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Music Review: The Joy Formidable | The Big Roar (2011)

The Welsh trio's debut album is a loud and solid effort though a bit inconsistent.

The Joy Formidable are a band that have been around for a few years but recently they’ve started to get more and more attention thanks largely due to word of mouth. Over the past year or so they’ve been hitting up festival after festival from Glastonbury to Coachella to Reading/Leeds to Lollapalooza. Even though they’ve always been slotted near the beginning of the day at these festivals, they make sure to put on a memorable performance each time so that attendees can ask their friends/go on message boards and say “Did anyone else see The Joy Formidable? Holy crap”. It certainly doesn’t hurt that some of the people talking about them are names as big as Dave Grohl and Hayley Williams.

When The Big Roar is at its best, all of that hype is completely justified. Their music is unlike just about any other band going today — there’s a wall of sound that is reminiscent of shoegaze groups such as My Bloody Valentine or Slowdive except the vocals in The Big Roar are much clearer and catchier. This is almost pop-shoegaze. Some of the tracks on this album are just flat-out incredible, such as “Whirring”, “A Heavy Abacus”, “Cradle”, and “The Greatest Light is the Greatest Shade”.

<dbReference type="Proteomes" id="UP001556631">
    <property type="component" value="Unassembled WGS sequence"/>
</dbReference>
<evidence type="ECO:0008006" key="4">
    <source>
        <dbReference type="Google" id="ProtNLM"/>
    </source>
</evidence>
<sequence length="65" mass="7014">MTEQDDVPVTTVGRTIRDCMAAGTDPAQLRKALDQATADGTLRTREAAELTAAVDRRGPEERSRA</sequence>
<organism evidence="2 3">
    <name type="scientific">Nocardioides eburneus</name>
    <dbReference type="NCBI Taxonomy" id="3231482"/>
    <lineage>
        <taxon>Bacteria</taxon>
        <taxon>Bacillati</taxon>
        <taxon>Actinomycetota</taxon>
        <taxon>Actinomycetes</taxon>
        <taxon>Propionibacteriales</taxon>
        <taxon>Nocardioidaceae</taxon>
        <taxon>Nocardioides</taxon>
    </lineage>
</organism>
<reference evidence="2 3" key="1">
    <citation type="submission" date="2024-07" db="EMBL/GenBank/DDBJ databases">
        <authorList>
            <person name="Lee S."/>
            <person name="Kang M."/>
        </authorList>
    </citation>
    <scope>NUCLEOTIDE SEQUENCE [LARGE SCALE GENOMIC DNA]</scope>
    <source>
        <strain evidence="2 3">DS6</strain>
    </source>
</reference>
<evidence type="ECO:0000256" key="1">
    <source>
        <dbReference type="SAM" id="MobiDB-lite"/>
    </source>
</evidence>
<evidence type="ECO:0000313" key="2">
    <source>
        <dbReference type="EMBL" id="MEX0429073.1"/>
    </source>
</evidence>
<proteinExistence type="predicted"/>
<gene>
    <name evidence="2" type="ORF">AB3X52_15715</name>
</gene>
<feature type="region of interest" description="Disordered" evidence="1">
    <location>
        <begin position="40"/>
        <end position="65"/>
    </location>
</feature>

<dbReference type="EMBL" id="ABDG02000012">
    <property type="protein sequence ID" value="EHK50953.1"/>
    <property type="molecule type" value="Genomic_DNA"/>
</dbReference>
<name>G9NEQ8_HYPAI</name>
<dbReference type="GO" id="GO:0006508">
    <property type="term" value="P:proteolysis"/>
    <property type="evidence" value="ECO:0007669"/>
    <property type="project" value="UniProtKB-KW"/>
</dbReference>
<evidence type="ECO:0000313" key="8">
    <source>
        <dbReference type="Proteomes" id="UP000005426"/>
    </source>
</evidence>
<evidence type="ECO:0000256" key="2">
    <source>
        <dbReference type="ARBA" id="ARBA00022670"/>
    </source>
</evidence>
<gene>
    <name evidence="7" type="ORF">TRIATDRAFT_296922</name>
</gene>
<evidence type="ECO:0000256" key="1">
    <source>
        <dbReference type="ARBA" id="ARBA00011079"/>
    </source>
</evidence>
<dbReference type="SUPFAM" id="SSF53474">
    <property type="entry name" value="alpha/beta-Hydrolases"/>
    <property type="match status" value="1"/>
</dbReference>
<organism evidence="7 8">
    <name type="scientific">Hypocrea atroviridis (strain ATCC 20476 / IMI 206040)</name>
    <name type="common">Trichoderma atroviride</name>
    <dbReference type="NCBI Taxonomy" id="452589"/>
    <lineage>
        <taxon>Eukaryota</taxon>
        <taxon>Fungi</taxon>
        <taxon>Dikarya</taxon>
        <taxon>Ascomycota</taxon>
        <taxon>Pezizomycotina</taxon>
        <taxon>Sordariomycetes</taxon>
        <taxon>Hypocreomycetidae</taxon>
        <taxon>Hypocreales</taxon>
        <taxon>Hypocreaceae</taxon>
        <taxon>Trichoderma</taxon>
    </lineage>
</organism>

Unfortunately for every song that’s amazing on this album there’s one where I’m completely indifferent to it. There are some tracks where they go the more traditional alternative rock route and while it’s certainly passable there’s nothing really remarkable about it. As far as I’m concerned with The Joy Formidable, the louder the guitar the better. This album just really isn’t that consistent throughout.

My rating for this album is a bit lower than the rating I’d give this band in general. They’re an immensely talented young trio and their live performances are much better than the (already very good) music they make in the studio. There’s no doubt in my mind that The Joy Formidable will eventually release an album that I’ll give a 9.0 or above — they just aren’t there yet.

Rating: 7.25/10

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